Q:

What are side effects?

A:

Side effects are unwanted results of using certain medication, as defined by NHS Choices. All medicines have side effects, which are also termed as adverse reactions. It is crucial for patients to take all medicine exactly as prescribed to avoid complications.

The FDA says that the risks of using drugs range from less serious effects, such as stomach upset, to severe complications, such as liver damage. The organization approves drugs for marketing and selling only if their benefits outweigh adverse effects.

According to WebMD, the chemical nature of some medications determines whether or not their side effects are avoidable. For instance, iphenhydramine, an anti-allergy drug, cannot perform its function without undermining the activity of acetylcholine, a natural chemical in the body; this causes drowsiness and dry mouth as side effects. Other drugs may have undetectable adverse reactions. For example, the anti-clotting agent Warfarin is generally well tolerated in the body, but it can potentially cause severe internal bleeding.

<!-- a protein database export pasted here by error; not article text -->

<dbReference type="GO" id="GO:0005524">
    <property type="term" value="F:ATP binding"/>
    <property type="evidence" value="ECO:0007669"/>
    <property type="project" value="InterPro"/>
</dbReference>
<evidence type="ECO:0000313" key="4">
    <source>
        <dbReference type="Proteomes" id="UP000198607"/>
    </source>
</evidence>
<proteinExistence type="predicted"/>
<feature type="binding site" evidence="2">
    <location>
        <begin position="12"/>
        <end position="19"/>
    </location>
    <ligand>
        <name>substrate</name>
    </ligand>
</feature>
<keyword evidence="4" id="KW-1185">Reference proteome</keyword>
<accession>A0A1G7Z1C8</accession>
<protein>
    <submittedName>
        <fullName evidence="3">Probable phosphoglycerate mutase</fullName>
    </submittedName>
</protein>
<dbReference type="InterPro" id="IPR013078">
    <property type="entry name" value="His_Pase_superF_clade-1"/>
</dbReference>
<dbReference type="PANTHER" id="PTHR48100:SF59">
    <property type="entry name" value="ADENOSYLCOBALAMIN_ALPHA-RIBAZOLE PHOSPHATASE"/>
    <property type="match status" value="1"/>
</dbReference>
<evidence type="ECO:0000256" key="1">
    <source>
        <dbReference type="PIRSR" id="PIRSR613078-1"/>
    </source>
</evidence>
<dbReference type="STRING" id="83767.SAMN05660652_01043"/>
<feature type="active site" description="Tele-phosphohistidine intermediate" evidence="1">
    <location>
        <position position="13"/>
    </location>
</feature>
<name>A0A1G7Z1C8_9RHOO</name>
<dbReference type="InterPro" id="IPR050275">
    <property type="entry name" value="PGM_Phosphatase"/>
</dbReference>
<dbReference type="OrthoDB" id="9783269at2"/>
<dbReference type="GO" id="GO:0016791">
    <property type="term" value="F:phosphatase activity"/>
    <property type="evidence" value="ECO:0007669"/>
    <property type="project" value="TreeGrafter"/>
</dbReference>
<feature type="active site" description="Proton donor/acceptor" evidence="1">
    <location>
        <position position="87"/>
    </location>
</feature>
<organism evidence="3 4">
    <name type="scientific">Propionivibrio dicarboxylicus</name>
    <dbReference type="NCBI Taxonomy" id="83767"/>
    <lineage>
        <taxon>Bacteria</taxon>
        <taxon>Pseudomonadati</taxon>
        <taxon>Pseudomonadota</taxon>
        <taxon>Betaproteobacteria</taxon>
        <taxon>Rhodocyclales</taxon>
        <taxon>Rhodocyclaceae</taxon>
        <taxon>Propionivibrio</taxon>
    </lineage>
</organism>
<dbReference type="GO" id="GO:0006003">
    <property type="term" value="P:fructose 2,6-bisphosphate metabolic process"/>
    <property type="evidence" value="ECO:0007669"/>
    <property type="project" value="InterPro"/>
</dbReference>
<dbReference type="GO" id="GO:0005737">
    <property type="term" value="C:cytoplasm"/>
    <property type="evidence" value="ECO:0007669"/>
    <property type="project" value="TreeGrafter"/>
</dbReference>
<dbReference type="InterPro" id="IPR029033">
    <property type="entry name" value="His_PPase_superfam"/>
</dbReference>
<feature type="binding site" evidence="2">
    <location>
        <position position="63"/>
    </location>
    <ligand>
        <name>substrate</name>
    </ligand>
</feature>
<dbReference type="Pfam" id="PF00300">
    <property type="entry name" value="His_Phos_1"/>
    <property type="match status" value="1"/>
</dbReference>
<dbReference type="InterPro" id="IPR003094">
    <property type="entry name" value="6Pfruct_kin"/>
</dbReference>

The FDA advises that individuals review drug-safety information before starting any medication. Such information is available on a product’s label or package. Patients may also talk with a pharmacist or healthcare provider about a drug’s potential side effects. NHS Choices recommends that medical attention be sought as soon as possible in the event that a person suffers serious allergic reactions to medication.


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